This is an archived article and the information in the article may be outdated. Please look at the time stamp on the story to see when it was last updated.

DENVER — Gov. Jared Polis made Colorado the 12th state in the nation to “ban the box” Tuesday.

The legislation prohibits employers in the public and private sector from asking about criminal history on job applications. Employers could still run background checks.

The new law is aimed at giving people like Majid Mohammed a second chance.

“When I was 17 years old, I was convicted of robbery,” Mohammed said. “The application is the first thing that an employer sees.”

According to Rep. Leslie Herod (D-Denver), the bill will take effect in September 2019 for companies with 11 employees or more. Smaller businesses have until September 2021.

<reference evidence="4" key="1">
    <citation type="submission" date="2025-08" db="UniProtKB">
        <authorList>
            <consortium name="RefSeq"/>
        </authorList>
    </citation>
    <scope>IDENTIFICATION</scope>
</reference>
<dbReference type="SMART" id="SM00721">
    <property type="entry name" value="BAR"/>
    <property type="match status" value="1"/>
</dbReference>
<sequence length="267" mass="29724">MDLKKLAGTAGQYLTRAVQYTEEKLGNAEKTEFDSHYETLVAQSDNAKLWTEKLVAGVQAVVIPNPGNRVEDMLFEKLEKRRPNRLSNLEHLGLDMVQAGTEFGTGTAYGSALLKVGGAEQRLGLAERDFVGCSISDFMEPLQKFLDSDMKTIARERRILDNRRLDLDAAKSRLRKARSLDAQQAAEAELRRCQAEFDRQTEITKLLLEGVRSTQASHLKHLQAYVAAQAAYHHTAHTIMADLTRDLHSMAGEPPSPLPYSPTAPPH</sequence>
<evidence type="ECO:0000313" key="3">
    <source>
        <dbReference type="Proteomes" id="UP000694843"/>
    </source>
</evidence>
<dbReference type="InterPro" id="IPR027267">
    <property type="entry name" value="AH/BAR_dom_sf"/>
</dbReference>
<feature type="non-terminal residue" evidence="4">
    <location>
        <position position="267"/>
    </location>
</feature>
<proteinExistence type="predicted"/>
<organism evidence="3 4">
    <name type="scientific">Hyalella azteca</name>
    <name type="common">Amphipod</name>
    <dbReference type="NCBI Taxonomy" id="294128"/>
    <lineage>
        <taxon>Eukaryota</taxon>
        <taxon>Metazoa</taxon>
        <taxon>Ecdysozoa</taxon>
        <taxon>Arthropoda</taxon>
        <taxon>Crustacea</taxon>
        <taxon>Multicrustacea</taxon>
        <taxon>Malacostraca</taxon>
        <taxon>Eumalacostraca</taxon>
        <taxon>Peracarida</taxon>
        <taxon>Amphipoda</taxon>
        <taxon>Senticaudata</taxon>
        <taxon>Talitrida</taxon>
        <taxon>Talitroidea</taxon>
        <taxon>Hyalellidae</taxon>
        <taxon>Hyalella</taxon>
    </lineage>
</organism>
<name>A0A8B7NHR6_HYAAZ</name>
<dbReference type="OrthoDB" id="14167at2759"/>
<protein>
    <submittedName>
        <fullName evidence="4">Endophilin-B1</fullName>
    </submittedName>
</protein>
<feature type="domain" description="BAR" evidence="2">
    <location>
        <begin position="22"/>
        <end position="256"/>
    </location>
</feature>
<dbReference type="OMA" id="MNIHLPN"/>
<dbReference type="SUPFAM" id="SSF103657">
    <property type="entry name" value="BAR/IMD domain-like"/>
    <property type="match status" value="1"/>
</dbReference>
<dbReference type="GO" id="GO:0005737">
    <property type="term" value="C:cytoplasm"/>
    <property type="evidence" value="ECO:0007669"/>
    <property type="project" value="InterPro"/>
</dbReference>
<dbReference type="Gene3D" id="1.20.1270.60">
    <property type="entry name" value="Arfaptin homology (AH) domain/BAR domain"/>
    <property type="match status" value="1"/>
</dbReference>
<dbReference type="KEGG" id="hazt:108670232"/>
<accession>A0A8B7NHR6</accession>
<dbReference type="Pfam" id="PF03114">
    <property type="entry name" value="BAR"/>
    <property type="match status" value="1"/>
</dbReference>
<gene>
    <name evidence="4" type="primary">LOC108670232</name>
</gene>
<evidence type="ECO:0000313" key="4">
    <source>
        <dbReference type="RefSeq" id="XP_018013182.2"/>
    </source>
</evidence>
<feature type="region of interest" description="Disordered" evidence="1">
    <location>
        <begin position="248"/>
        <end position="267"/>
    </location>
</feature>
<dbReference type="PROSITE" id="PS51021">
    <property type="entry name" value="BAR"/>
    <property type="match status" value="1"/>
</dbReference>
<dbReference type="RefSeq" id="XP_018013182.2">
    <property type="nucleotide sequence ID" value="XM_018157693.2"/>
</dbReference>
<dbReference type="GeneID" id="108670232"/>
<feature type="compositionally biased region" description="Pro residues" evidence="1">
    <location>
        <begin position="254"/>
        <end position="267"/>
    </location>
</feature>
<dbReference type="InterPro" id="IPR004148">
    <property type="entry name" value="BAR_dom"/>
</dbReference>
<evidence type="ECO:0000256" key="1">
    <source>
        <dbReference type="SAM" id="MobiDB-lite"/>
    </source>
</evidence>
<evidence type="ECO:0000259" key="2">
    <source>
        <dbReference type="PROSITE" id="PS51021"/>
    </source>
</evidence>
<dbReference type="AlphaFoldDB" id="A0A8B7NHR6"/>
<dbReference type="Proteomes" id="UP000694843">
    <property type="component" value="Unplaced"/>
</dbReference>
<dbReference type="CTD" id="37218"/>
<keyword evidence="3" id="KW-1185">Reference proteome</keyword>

Rob McGowen, owner of Dai Kon sandwiches in Denver, says the new law will change the hiring culture in Colorado. McGowen supports the law.

“I think it will be harder for people to instantly say no before digging a little further,” McGowen said.

McGowen believes it will put more emphasis on the in-person interview and increase the likelihood an employer runs a background check.

“Really, it’s about the interview and how do you present yourself?” McGowen said.

In addition, Polis signed into law Tuesday a measure banning Colorado public colleges and universities from asking about criminal history on a college application.